(b. 1921, France; d. 2012, France)
A self-taught painter, Georges Mathieu was born in 1921, in Boulogne-sur-Mer, France. At the age of 12, Mathieu moved to Versailles where pursued studies in Greek, Russian and Spanish, after which he attended various institutions in Douai, Cambrai and Rouen in France, ultimately entering law school in 1941. His painting career began in 1942 by producing mostly portraits and landscapes in his spare time while holding professional positions beyond art including working as an interpreter for the U.S. Army in 1944 and a teaching role as professor of French at the American University in Biarritz.
Citing Edward Crankshaw’s 1936 novel Joseph Conrad: Some Aspects of the Art of the Novel as a source of influence, Mathieu began painting in abstraction, experimenting in drip techniques and amorphous shapes. In 1947, Mathieu moved to Paris and it was here he became heavily involved in the Abstraction lyrique (Lyrical Abstraction) movement in France.
The 1950s were a pivotal time for Mathieu, who was actively participating in exhibitions both within France and internationally as well as publishing his theoretical writings. He held his first solo exhibition in 1950 with Galerie René Drouin in Paris and his first New York show two years later at Stable Gallery. An important figure among the Abstract Art movement internationally, Mathieu was one of the first European artists to acknowledge the significance of their American counterparts, such as Jackson Pollock. In the late 1950s, Mathieu established close associations with Japanese avant-garde group Gutai, whose happenings and abstract works are often viewed today in parallel to the Western abstract movements developing at this same time.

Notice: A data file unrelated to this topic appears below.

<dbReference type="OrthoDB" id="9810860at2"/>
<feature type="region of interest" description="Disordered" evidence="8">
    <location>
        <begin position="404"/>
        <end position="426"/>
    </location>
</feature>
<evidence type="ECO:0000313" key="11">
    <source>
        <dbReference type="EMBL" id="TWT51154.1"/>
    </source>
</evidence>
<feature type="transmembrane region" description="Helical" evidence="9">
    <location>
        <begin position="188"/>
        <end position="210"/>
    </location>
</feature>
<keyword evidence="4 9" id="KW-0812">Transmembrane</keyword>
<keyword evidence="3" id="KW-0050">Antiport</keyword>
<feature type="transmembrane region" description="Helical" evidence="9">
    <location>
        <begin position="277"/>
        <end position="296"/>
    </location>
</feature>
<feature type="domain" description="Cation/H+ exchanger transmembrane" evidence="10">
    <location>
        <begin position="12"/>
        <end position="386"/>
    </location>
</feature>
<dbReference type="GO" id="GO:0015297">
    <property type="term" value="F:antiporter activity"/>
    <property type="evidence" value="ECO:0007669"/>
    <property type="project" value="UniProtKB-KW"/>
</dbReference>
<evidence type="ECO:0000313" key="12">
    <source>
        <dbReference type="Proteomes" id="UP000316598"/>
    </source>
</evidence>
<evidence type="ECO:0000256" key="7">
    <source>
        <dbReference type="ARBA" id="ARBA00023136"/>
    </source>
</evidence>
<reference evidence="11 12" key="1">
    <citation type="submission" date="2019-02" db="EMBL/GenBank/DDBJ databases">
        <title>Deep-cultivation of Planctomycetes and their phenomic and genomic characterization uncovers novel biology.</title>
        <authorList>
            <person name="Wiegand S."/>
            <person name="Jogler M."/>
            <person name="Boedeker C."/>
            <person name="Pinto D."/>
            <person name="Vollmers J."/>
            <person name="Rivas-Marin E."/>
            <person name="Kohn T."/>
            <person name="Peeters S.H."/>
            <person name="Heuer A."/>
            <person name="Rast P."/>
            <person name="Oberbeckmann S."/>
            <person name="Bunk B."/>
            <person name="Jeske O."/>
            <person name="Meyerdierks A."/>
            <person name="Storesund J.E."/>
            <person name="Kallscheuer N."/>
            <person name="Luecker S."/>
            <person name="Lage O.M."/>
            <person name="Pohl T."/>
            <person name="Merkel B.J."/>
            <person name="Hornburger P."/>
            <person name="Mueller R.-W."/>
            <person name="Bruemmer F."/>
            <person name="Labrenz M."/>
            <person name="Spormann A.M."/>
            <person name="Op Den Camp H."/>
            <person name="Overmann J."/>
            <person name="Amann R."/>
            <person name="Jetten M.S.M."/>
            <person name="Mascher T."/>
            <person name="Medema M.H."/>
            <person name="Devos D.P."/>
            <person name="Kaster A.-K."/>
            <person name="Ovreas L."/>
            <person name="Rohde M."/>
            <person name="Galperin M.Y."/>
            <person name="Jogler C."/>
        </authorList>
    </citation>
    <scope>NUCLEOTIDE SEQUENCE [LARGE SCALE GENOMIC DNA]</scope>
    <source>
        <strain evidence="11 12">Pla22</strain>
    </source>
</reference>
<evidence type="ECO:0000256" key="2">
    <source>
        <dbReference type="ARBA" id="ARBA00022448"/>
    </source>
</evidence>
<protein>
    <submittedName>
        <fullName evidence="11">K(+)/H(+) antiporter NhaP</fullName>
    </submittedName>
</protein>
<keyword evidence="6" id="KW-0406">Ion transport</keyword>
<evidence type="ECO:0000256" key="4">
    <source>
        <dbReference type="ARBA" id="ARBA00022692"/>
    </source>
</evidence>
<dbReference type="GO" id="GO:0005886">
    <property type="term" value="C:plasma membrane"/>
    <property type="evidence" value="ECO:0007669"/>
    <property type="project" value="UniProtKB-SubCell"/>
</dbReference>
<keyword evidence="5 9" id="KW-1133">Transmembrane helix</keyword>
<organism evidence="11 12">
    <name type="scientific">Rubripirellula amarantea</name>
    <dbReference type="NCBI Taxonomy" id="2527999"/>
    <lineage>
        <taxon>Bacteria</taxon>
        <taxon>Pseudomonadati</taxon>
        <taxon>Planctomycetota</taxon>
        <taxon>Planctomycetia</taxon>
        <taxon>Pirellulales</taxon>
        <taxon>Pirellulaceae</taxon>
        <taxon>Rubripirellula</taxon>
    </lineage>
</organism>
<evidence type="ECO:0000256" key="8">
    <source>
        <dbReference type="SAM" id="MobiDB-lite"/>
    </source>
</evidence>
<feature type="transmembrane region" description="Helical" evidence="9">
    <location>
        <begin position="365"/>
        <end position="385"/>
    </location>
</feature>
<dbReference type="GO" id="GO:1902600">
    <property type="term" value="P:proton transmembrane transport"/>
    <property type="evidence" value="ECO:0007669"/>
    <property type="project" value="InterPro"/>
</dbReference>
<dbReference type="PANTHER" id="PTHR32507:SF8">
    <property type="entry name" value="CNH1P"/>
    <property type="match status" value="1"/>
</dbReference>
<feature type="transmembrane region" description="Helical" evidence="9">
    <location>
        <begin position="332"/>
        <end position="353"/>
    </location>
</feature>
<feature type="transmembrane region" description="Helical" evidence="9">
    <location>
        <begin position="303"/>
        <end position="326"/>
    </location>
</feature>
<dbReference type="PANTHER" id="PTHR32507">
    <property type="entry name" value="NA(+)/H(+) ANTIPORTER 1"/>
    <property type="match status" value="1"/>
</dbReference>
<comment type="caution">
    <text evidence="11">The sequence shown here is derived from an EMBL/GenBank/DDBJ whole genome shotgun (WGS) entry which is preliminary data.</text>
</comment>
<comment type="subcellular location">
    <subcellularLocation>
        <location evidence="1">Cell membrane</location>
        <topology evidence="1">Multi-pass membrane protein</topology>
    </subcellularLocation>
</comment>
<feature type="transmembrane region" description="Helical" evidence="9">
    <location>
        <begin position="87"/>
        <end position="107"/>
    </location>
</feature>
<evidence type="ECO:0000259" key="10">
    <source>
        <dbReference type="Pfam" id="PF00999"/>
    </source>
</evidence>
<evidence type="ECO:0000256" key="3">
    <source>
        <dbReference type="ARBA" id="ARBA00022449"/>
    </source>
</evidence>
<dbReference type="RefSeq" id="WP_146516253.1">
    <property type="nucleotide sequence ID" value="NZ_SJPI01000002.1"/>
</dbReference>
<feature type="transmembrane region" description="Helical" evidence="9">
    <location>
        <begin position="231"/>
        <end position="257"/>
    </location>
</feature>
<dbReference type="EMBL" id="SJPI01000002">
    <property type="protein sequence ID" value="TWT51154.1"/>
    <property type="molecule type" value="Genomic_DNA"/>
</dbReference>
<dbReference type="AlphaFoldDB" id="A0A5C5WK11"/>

Squeezing paint directly from the tubes onto canvas, Mathieu worked rapidly and believed this was the method to harnessing intuitive expression in his abstraction. Attempting to portray epic events through abstraction, Mathieu identified his art with history painting and often titled his work after events and battles in French history. In the peak of his career, Mathieu introduced a performance element, executing large paintings in front of live audiences on several occasions, thus anticipating the work of artists such as Yves Klein who came out in the late 1950s and 60s by merging performance and painting. Mathieu passed away in 2012 at the age of 91 in France.